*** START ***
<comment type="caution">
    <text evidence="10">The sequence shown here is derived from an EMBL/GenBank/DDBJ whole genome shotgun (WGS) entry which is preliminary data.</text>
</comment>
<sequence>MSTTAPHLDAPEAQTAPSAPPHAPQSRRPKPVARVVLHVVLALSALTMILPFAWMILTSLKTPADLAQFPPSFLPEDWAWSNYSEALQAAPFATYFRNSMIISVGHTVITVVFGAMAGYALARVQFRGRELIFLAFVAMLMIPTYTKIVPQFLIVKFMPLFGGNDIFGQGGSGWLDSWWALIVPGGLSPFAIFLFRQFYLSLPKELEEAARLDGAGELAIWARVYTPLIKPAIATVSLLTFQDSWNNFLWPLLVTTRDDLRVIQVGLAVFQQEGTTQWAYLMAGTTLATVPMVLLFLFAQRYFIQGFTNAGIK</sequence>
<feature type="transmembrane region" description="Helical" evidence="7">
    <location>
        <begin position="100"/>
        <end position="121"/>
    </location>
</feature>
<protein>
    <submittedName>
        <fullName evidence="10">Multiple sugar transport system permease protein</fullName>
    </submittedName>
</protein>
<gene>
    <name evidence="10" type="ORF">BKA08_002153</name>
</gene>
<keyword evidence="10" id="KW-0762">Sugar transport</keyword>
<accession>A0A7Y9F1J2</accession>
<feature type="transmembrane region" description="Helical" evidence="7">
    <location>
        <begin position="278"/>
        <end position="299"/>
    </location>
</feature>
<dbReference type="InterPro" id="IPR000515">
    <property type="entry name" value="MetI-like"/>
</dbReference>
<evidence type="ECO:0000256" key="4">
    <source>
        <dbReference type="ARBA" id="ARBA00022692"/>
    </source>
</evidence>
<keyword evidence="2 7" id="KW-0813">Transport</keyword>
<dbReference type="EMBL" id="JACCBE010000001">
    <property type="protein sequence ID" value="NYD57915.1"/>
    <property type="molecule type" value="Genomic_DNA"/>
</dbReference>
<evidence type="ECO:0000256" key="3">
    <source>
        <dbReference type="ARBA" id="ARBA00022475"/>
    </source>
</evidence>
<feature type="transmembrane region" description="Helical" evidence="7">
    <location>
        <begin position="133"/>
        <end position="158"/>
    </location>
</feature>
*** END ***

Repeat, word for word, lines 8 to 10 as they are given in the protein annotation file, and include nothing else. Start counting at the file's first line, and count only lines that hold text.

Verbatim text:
        <end position="121"/>
    </location>
</feature>